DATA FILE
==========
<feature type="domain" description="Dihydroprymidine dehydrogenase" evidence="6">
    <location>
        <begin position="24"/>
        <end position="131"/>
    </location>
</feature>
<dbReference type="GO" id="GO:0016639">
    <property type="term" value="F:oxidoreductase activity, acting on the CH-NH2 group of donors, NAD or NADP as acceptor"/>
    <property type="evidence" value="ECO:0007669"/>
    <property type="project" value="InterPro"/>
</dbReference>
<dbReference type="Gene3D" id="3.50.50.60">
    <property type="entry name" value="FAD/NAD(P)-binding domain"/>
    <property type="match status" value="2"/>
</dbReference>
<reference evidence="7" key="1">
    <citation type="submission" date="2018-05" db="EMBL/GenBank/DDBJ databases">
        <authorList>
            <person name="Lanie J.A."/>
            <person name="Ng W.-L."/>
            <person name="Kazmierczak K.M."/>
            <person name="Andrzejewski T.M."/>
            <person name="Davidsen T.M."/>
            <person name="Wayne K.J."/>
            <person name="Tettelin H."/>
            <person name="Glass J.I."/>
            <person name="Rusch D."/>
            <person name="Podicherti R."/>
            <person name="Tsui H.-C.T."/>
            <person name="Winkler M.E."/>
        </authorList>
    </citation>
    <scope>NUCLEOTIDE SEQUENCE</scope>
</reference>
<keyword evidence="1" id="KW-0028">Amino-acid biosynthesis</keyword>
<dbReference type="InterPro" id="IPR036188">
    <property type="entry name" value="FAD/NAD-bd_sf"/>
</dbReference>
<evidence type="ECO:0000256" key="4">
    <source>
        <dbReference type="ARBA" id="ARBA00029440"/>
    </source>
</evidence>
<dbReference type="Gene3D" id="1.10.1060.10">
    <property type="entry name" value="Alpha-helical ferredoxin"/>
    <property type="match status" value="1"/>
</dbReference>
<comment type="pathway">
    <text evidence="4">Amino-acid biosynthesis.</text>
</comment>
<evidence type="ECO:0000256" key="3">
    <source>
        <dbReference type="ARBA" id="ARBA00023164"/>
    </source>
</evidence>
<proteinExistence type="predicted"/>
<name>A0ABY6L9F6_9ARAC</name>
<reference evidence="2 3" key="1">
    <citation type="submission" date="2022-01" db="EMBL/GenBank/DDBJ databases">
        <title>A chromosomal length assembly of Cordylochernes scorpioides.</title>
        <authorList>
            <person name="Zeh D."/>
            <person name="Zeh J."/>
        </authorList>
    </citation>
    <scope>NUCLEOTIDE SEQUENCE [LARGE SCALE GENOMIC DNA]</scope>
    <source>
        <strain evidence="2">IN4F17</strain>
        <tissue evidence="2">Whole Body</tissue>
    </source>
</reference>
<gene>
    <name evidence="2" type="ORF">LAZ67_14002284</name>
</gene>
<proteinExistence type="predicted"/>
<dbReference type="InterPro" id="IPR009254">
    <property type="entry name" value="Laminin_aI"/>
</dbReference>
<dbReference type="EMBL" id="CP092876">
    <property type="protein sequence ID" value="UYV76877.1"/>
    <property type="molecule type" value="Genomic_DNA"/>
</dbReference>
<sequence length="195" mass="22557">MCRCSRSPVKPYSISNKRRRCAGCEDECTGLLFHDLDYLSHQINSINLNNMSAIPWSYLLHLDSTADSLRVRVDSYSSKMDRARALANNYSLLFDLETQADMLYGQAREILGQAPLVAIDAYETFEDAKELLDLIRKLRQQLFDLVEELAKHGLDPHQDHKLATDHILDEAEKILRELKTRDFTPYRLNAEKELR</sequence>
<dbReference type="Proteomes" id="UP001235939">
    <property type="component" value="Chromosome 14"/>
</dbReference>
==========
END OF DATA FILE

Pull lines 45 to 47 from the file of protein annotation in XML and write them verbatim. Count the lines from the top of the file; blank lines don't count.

    <property type="entry name" value="Alpha-helical ferredoxin"/>
    <property type="match status" value="1"/>
</dbReference>